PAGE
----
The staff of three are always busy and appointments must be schedule three weeks in advance, longer at holiday times.
While Max was getting trimmed the AJF and I attended to numerous errands.
We left him there for about 2 hours, just long enough for him to work up a major head of steam and fury.
By the end of that time, he had been spiffed up, had his oil changed, tires rotated and was prepped for our Thanksgiving Holiday, coming up in a few weeks.
Looking good, Max. Feeling mean, Dad.
Miss Nanako always takes a post-haircut photo for her clients.
She can get Max to look at the camera which is not easy to do as he is a master of evasion.
Max had, as usual, developed a massive case of bad attitude and therefore spent most of the afternoon sulking behind my chair.
The video link in the re-blog I posted earlier just refused to co-operate so I deleted the post and, instead, linked the video directly from YouTube.
It’s such a funny little scene of two dogs enjoying a vanilla cone at McDonalds. Max loves Mickey D cones, so much so that we have a term – “Cone Face” – to describe his look when he munches that tasty, crispy ice cream handling device called a cone.
Anyway, sorry for the multiple re-blogs but this one made me laugh out loud and I hope you enjoy it.
(Aside to Kyla, I’m sorry I lost your comment when I edited this but the blank video screen was driving me crazy.)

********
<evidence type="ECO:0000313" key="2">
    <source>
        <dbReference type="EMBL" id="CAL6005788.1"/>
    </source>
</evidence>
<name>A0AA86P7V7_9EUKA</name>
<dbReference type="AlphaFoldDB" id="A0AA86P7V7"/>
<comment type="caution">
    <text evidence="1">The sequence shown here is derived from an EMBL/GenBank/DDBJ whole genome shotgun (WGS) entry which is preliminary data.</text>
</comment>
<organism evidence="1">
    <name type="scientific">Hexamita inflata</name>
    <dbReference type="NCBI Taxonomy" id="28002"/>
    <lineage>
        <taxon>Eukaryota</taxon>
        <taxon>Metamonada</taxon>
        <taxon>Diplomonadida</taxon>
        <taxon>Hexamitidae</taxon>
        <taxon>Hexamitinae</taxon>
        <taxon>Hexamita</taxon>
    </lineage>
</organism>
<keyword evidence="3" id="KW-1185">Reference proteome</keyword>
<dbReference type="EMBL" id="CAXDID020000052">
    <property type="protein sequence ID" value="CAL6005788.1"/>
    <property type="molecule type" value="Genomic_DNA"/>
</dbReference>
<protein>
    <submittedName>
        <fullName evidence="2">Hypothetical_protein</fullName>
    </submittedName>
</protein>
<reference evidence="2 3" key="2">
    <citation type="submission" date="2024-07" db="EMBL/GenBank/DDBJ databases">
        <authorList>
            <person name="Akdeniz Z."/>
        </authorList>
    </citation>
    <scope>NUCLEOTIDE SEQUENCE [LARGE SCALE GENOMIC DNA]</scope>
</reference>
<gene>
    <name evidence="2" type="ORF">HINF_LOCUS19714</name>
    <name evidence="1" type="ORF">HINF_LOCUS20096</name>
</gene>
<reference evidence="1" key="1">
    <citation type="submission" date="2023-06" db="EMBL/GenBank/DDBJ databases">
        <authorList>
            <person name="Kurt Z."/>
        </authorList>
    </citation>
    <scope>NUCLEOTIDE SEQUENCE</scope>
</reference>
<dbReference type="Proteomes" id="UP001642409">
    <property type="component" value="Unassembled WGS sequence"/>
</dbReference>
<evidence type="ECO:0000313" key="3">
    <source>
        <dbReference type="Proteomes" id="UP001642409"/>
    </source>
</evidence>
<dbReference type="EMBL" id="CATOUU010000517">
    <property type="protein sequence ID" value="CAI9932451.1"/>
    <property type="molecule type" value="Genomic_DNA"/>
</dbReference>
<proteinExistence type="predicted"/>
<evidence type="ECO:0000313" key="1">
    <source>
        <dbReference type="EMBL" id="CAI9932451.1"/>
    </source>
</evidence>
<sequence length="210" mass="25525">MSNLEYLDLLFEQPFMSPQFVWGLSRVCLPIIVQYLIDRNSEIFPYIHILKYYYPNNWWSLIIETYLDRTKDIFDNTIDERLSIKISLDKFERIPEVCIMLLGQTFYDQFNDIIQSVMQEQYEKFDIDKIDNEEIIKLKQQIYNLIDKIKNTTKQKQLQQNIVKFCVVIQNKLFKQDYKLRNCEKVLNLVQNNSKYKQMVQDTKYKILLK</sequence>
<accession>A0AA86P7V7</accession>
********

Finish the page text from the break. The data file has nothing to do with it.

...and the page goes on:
Quick update on our favorite little Yorkie, Miss Kiku.
You’ll remember from our last post that Kiku-chan had just embarked on her professional career in the cut throat world of dog shows. The Octagon. Thunderdome.
It takes 15 points to achieve champion status and as of this writing, the little furball has captured 10 points putting her 66.666666% of the way to her goal.
This is the time when the going gets tough because other competitive breeders bring out the long knives and connive ways to game the system by limiting the head to head competitions and showings needed to get those elusive last few points. Good luck, Kiku!
More fun is the news that Kiku just celebrated her first birthday on October 28th. Her many friends nearly crashed Facebook with photo postings of the day.
These photos were taken by Kiku-chan’s Mom at our condo.
The red jeweled bow in her hair came from Latvia just like Mikhail Barishnikov.
Now for your mandatory dose of culture. Today’s lessons, kids, are about the tiny nation of Latvia.
Latvia is called “the singing nation”. It is unusual to find a Latvian who has not sung in a choir or some other group at some point in their life.
When dining in Latvia, napkins should be left on the table and not put in your lap.
Latvians are slow to pay compliments and may become suspicious of compliments offered too readily and without sufficient reason.
Had enough? OK.
One last item: aside from jeweled dog ornaments, Latvia is also known for its Annual Grass Mowing Contest. You think I’m joking, right? Go ahead and give it a click: